Is it possible that someone made an attack (DoS or something else) to my Wi-Fi router (without knowing of the password) and make my router's signal unavailable?
1) How it can be done?
2) What are remedies?
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There's a lot of ways you can attack a WiFi without knowing any passwords:
You have to realize that it's a privilege, not a right, to have your WiFi use a channel. WiFi happens in the so-called ISM bands (Industrial, Scientific, Medical usage), where operators of transmitters don't have to have an explicit license. That means it's OK for everyone to use that spectrum, as long as they don't intentionally harm other devices and are not easily damaged by interference.
So, it's absolutely legal for someone to operate a high-definition digital camera stream that occupies the whole WiFi channel. That will effectively shut down your WiFi.
If you need something that no-one can mess with, wireless is, by definition, not the way to go.
There are devices that you can buy that will 'jam' a Wi-Fi signal and make it unusable.
Also Wi-Fi has different 'channels' that they can be set to run on. If your Wi-Fi is running on a channel that is saturated due to lots of other Wi-Fi devices around you using the same channel then the performance of your connection will degrade the further you are from the device.
I have used cloning of ESSID and BSSID to do this (set BSSID with
ifconfig wlanX hw ether xx:xx:xx:xx:xx:xx. Even if you don't output more power to the clients than their own AP, it will cause problems. Eventually they will notice that there's an AP with the same name of course.
Aireplay-ng deauth is more useful. If you are not interested in using too much time on this, use mdk or wifite which automate it. Mdk has whitelist/blacklist functionality for client link layer addresses.
The deauth attack is clearly visible with tcpdump's '-y foo' - unfortunately I don't remember the flag off-hand. You may need to set RFMON first (with e.g.
airmon-ng check kill ; airmon-ng start wlanX $channel).
On OpenBSD it is '-Y IEEE802_11', on Linux it is similar.
You set the duration field in frames to the maximal value and possibly use low data rate (duration is expressed as data units, not time), this forces the AP and other clients to honor your transmission time, do that often enough and the network will be badly impacted.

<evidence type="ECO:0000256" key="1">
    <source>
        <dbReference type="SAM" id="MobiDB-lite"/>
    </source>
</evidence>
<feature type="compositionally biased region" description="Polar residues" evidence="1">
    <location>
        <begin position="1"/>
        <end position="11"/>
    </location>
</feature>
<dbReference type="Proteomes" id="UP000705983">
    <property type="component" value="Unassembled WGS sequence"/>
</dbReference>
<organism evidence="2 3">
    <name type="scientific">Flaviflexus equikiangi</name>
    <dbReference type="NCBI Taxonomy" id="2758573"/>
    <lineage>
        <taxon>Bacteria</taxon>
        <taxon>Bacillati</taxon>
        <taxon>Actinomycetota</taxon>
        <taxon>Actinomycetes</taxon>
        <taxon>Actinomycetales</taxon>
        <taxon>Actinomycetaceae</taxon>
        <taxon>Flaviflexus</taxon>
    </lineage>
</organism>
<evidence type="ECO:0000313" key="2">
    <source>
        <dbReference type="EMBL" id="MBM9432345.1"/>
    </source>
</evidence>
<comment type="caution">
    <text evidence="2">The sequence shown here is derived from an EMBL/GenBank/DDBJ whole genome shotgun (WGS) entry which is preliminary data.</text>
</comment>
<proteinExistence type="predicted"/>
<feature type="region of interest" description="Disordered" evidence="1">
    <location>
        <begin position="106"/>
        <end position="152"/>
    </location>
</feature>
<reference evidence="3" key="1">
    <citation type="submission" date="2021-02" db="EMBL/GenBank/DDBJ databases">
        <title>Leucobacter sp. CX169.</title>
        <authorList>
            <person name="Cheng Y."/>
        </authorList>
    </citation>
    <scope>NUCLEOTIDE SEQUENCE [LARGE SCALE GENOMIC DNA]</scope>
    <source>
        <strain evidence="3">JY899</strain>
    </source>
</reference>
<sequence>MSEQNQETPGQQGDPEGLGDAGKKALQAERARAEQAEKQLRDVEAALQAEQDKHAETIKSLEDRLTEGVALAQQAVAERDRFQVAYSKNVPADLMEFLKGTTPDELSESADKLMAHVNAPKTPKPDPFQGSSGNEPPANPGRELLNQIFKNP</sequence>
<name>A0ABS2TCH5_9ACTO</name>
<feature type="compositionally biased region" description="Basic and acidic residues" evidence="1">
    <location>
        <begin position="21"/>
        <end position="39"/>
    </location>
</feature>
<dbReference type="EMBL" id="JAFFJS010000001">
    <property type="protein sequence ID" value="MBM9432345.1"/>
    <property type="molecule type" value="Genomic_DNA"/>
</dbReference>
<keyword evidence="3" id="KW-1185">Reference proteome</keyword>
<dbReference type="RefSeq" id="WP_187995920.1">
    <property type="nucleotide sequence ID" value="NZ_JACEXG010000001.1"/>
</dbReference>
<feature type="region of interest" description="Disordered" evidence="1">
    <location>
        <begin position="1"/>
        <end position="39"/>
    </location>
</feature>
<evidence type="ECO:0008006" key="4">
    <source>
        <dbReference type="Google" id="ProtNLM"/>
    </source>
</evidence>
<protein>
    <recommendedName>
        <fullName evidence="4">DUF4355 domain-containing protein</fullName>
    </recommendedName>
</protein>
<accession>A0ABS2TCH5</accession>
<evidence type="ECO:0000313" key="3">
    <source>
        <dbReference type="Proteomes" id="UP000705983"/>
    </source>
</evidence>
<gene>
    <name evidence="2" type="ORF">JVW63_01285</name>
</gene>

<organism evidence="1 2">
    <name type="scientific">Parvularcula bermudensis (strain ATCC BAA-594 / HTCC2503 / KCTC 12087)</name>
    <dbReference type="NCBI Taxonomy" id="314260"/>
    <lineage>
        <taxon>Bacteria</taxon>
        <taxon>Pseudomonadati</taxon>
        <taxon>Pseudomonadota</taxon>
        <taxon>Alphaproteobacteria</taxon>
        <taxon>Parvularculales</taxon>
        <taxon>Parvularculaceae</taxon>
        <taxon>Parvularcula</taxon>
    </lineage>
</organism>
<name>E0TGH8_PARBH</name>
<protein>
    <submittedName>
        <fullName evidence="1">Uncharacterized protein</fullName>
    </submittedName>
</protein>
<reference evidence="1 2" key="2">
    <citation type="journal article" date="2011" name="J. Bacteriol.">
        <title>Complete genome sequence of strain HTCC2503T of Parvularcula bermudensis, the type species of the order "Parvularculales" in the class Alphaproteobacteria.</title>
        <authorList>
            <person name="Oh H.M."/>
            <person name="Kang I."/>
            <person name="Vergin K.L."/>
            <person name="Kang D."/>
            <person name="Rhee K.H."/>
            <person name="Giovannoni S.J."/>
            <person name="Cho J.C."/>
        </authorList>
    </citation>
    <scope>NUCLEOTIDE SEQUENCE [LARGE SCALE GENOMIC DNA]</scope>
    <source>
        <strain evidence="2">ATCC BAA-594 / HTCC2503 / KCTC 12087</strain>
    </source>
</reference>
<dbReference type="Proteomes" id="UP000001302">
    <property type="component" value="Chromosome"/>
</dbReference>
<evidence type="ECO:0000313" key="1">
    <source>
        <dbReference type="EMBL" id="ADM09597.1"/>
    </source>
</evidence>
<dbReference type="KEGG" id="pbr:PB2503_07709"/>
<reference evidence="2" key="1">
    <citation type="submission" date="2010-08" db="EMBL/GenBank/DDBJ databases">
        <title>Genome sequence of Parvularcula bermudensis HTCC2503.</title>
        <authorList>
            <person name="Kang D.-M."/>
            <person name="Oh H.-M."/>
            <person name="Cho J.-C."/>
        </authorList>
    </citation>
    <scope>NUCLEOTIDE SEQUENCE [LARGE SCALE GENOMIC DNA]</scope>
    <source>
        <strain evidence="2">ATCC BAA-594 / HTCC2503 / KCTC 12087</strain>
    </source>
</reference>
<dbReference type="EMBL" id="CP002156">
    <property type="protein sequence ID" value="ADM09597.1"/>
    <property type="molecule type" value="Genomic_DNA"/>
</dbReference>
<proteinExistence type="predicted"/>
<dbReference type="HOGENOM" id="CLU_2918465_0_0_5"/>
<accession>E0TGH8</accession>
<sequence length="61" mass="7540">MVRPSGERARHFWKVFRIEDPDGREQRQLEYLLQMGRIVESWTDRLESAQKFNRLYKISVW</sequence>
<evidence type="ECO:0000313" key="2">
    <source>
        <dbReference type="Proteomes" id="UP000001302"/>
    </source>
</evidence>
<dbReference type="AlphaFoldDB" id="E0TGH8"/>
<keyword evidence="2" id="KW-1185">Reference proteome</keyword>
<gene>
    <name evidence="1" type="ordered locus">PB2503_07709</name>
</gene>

There is no simple defence against this kind of attack/misbehaviour.
The first generations of apple mobile products used to do that by mistake (aka a bug)
As Sane already mentioned, you can interrupt the certain frequency on which the router and the devices are listening. Every channel has its own frequency, but depending on the quality of the router and the WLAN standard there is something called crosstalking.
This makes it really hard to focus one specific device. Cheap jammers will work more like a machine gun in the hands of an ape instead of a precise sniper rifle used by Simo Häyhä. So be careful what you're doing due to legal consequences...
There are really only 3 channels of interest on 2.4GHz band - 1, 6, 11. If you have highpower APs ( can be done with USB wifi cards at 1 watt ) and saturate them with traffic ( pingflood broadcast address, looped endless transfers of random data w e.g. netcat ) other APs in the vicinity will be disrupted, or perform very poorly. This is not illegal. The 5GHz band which is used in 802.11n etc. doesn't have the range or wall-punching power to prevent this.
Yes. Using aireplay-ng someone could send deauth packets to all of the clients connected to an AP, these deauth packets trick devices into thinking they come from the router. This causes clients to be disconnected from the router, although devices tend to connect back automatically, if the attacker keeps on sending these packets they could “jam” your WiFi AKA keep on causing devices to disconnect.